An energy firm has been accused of riding “roughshod” over Highland Perthshire communities after officially lodging controversial proposals.
Although Scottish and Southern Energy (SSE) has already been given consent to create the 14-turbine development at Calliacher near Aberfeldy, it requires further permission to make amendments.
Details of the application, which would see the overall height of the turbines rise by 10% to almost 110 metres, were unveiled at a public exhibition at Amulree village hall earlier this year.
Construction of the wind farm is due to begin next year.
Among those speaking out against the latest plans is Mid Scotland and Fife MSP Murdo Fraser, who described this proposal as a “slap in the face.”
He told The Courier, “It is very disappointing that SSE has now officially lodged an application with Perth and Kinross Council to extend the height of the wind turbines.
“Once again the concerns of the local communities in Highland Perthshire are being ridden roughshod over. One of the primary reasons for the original application to be rejected by the council was due to its visual impact on the surrounding area.
“For SSE to put in an application to increase the height of the turbines is a slap in the face to the local communities affected by the wind farm development.”
John Muir Trust policy officer Steven Turnbull said, “The application by SSE to increase the height of the wind turbines at Calliacher is not surprising, particularly as construction has yet to begin, but it is disappointing nonetheless, given the length of time taken to make a decision on the original proposal.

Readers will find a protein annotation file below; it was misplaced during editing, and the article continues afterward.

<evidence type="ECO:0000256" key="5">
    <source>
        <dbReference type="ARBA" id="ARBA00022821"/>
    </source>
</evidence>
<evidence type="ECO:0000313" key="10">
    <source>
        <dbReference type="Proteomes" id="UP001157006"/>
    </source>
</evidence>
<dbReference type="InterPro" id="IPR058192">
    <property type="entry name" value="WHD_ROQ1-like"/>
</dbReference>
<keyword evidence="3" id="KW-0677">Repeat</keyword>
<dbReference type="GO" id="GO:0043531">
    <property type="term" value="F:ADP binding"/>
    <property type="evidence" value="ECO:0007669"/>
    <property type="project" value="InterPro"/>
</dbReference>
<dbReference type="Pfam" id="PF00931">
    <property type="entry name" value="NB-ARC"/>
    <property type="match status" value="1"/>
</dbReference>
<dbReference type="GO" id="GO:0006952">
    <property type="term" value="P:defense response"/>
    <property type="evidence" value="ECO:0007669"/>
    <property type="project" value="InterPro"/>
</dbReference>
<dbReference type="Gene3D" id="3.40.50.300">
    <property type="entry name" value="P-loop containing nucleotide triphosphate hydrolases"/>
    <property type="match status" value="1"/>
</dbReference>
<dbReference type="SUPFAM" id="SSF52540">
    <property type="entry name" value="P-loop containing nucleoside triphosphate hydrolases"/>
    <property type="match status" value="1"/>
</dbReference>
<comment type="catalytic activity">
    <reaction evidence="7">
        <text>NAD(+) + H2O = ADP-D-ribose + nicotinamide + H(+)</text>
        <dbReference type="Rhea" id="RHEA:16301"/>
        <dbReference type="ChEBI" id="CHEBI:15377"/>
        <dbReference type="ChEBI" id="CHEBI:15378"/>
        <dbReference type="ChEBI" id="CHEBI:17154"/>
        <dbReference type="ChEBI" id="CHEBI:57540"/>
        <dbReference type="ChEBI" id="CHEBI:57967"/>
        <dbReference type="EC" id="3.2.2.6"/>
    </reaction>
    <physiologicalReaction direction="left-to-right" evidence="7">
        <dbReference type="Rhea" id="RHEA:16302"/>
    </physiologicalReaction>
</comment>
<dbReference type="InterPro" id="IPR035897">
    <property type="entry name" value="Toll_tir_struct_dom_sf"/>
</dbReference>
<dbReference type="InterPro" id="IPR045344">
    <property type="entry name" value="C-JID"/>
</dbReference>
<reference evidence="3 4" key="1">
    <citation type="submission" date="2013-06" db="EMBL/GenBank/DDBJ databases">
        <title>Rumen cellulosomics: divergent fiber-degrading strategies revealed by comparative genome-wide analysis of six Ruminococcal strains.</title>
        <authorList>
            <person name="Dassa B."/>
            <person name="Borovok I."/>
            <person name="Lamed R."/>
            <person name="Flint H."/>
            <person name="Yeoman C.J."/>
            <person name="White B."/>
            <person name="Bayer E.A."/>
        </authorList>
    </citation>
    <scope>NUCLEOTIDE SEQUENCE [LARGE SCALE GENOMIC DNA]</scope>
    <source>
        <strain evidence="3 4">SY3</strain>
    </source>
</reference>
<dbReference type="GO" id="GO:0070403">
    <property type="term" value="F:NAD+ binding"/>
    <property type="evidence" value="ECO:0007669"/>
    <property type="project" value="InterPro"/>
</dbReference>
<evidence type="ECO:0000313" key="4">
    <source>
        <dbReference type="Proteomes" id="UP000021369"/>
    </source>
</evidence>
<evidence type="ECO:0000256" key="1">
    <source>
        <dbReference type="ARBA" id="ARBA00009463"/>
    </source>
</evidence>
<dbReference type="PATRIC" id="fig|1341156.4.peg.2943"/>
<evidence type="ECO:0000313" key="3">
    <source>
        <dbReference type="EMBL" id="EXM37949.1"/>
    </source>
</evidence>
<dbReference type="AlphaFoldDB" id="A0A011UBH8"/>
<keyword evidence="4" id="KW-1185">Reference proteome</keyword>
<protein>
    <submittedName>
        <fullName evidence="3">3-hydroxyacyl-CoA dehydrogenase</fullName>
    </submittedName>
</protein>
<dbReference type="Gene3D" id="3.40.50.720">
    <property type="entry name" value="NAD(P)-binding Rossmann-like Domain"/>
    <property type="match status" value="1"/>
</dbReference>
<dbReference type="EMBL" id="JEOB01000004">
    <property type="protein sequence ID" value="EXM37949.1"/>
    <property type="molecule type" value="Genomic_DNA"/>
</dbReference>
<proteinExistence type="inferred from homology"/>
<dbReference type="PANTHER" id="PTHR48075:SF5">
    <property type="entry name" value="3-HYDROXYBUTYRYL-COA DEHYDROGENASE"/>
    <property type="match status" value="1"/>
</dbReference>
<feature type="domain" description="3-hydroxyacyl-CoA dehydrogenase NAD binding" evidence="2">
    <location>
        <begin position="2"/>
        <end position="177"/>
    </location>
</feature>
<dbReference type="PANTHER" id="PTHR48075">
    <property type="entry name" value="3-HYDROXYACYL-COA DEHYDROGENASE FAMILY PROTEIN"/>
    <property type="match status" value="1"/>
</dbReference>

“The new turbine height may only have a marginal additional visual impact on the local landscape, but the John Muir Trust remains concerned that the Calliacher development will be visible from Schiehallion, a mountain which attracts up to 20,000 walkers a year.
“From what I can see on the SSE website, the new application does nothing to allay these concerns.”
Developers originally sought approval for a 27-turbine scheme, which was rejected in 2007, only for a revised 14-turbine plan to emerge a year later.
When that was also turned down by the local authority, the developer took its case to ministers.
After a lengthy and expensive public inquiry, a reporter granted permission for the wind farm in July last year.
Mr Fraser added, “The Calliacher wind farm development was rejected by the local community and rejected by Perth and Kinross Council. The SNP government overruled local opinion and forced through this application.
“The people of Highland Perthshire have already had to endure years of uncertainty due to the continued efforts by developers to succeed in obtaining planning permission for a wind farm development at Calliacher.
“I do not want to see a repeat of local opinion being trampled on, and we must not see the green light for the Calliacher wind turbines to be increased in size,” he added.
While SSE Generation Ltd claims that the increase in size will result in “greater wind energy capture” and increased efficiency, each turbine would still only have a maximum generating capacity of 2.3 megawatts.
This means that even if these plans were given the green light, the wind farm would still only be able to produce 32.2MW at the most – the same output as the smaller turbines.
Explaining the reasons behind the modified design, the Perth-based energy firm’s community liaison officer Noel Cummins said, “The larger rotor results in a larger swept area and therefore a greater wind energy capture and conversion into energy, meaning for the same wind resource a larger rotor is more productive.”
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